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On Deadline: Can Ping-Pong help bridge neighborhood cultural diversity?

Original post made on Feb 20, 2012

Palo Alto's new mayor, Yiaway Yeh, is enthusiastically planning ways to bridge the cultural-diversity gap in Palo Alto neighborhoods, including sponsoring quarterly "athletic competitions" between neighborhood groups.

Read the full story here Web Link posted Friday, January 27, 2012, 12:00 AM

Comments (3)

Posted by Craig Laughton, a resident of College Terrace
on Feb 20, 2012 at 5:58 pm

I used to be OK at the ping pong game. I am old now, and probably much reduced in ability, but I am willing to take anyone on...as long as it is as it was desinged: Sandpaper paddles, only (rubber paddles are for sissies)! Any takers? Give me a few games to remember, then I will look you off and have you diving in the wrong direction!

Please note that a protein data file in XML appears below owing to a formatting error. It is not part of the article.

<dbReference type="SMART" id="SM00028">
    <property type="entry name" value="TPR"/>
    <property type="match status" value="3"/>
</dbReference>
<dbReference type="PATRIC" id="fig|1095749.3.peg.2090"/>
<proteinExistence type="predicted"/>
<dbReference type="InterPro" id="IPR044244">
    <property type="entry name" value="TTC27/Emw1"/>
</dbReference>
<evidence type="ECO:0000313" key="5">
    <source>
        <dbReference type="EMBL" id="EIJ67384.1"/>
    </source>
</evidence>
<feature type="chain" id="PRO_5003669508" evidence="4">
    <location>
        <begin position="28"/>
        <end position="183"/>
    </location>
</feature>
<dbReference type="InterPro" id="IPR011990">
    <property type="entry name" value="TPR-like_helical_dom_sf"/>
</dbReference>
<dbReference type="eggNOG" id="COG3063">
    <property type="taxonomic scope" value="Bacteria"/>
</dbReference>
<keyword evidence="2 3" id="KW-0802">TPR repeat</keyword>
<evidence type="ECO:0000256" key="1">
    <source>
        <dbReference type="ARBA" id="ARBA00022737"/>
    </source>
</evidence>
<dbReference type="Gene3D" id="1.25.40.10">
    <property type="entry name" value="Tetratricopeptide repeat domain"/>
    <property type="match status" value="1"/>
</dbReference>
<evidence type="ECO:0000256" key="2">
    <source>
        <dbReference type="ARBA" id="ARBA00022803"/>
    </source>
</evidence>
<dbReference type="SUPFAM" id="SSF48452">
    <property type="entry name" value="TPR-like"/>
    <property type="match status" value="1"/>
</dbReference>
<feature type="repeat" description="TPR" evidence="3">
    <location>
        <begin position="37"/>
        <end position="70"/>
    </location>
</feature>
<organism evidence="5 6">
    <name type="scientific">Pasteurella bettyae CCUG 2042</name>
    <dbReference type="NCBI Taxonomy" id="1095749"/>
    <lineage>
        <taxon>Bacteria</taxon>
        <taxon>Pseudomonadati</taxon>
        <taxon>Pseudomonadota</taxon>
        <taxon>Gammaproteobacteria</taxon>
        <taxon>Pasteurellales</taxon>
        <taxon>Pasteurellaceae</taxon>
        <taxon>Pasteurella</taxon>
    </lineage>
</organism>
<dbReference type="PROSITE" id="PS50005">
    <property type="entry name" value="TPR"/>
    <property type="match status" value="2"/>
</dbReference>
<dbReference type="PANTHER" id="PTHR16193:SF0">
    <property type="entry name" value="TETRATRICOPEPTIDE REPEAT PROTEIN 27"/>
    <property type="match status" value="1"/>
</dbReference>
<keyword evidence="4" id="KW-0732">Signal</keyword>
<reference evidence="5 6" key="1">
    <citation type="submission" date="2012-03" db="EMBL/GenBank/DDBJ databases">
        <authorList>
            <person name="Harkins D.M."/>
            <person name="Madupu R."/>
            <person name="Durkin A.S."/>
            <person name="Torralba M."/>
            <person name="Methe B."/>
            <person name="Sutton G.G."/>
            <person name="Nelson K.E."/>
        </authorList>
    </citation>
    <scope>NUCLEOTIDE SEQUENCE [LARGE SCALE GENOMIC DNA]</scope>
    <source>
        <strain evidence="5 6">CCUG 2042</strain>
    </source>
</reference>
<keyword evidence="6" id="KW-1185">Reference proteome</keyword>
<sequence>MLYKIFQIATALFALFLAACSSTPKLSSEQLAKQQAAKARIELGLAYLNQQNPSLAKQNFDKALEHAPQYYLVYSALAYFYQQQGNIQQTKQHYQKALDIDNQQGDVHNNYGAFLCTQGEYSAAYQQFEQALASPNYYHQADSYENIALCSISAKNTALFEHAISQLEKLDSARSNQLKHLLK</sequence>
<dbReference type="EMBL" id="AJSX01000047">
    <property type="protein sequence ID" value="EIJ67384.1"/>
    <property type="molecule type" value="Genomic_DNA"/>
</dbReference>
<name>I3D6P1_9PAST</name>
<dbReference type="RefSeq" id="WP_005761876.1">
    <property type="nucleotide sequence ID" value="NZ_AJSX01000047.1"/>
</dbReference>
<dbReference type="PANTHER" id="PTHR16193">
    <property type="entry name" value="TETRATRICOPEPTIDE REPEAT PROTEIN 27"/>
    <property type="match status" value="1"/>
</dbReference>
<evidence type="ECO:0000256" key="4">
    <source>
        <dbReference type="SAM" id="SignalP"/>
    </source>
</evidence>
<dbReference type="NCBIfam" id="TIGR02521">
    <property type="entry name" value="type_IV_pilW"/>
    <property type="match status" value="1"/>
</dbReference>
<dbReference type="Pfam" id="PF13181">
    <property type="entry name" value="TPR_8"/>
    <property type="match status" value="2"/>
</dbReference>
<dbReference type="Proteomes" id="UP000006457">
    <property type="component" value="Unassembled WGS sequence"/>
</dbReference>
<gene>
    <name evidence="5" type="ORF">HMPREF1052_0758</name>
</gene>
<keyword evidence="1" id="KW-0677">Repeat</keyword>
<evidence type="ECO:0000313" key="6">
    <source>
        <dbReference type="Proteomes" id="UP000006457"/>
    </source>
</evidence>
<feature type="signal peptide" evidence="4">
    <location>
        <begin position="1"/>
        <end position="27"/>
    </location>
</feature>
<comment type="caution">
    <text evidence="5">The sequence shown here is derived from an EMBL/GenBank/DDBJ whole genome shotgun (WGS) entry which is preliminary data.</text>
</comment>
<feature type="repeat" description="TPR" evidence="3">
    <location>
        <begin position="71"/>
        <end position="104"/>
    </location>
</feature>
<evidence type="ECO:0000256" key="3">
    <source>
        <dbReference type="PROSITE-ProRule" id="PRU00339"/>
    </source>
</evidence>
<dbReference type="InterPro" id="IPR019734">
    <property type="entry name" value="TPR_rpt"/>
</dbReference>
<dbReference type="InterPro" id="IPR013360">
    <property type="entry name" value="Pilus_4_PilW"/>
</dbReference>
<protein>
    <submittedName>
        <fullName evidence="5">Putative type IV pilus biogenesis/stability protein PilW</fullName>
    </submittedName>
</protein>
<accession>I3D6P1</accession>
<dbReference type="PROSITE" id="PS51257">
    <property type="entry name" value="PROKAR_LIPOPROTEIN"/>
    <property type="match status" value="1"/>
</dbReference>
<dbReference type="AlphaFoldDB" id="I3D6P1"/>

Mornings only, please...that is when I still have my energy! Also, the match judge provides the sandpaper paddles. No excuses!

Good idea by Yiaway!


Posted by Resident, a resident of Charleston Gardens
on Feb 21, 2012 at 8:48 am

I disagree with Mayor Yeh that there is a cultural gap. The neighborhood I live in is a diverse community of Asian Americans; those of both Indian and Pakistan heritage and also residence from the Philippines. There are more of these diverse Asian cultures than those of European ancestry.

We get together very regularly and have block parties for the many children in our neighborhood, everyone is invited via the neighborhood e-mail tree, nobody is excluded or left out and we interact regularly.

We are a neighborhood of probably more retirees than most and we meet and greet each other regularly regardless of heritage. I am concerned that Mayor Yeh is creating divisiveness where non exists at least in my neighborhood.


Posted by diversity, a resident of Adobe-Meadows
on Feb 21, 2012 at 10:25 am

I don't know about "cultural diversity", but I think it is great to encourage athletic activities that a wide variety of ages can participate in. And ping pong tables need much less space than baseball fields or basketball courts. I hope that these community ping pong tables can be open to the public year round.


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